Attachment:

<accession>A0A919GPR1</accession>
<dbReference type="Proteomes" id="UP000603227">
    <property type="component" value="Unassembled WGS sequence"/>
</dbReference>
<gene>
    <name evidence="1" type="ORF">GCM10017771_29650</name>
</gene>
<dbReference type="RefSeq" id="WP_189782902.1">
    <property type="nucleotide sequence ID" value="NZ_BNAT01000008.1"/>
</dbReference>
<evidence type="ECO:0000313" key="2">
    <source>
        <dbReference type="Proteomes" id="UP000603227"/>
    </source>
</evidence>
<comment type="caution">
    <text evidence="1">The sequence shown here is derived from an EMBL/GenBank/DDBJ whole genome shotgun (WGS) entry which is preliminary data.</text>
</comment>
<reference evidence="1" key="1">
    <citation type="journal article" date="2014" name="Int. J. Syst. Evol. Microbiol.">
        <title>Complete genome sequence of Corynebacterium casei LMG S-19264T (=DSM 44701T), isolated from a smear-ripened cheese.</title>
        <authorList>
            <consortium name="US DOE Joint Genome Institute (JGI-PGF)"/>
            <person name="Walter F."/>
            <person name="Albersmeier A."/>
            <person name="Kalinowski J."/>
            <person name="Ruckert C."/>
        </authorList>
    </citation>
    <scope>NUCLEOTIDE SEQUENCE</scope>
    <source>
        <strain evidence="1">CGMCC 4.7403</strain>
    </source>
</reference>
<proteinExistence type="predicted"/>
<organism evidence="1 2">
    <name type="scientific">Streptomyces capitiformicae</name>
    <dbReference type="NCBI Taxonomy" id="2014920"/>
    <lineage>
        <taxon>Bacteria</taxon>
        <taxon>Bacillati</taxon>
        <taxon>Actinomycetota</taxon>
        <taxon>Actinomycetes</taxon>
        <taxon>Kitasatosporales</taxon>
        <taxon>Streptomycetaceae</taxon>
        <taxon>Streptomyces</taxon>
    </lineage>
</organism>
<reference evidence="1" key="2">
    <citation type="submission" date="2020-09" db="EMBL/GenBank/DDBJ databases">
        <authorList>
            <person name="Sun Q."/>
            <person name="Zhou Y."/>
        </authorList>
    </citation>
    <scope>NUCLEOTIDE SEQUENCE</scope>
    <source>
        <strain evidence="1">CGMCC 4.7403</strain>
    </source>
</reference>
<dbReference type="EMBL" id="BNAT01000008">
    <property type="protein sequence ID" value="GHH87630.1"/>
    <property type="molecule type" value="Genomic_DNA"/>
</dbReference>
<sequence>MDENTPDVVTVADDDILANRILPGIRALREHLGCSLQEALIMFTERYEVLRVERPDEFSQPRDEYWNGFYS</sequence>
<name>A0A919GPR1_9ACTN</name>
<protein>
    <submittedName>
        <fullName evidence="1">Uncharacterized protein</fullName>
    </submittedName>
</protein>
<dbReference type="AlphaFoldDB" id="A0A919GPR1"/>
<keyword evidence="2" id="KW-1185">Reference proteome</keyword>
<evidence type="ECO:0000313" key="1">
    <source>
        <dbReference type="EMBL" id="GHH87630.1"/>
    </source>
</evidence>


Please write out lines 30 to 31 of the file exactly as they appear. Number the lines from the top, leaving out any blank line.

    <scope>NUCLEOTIDE SEQUENCE</scope>
    <source>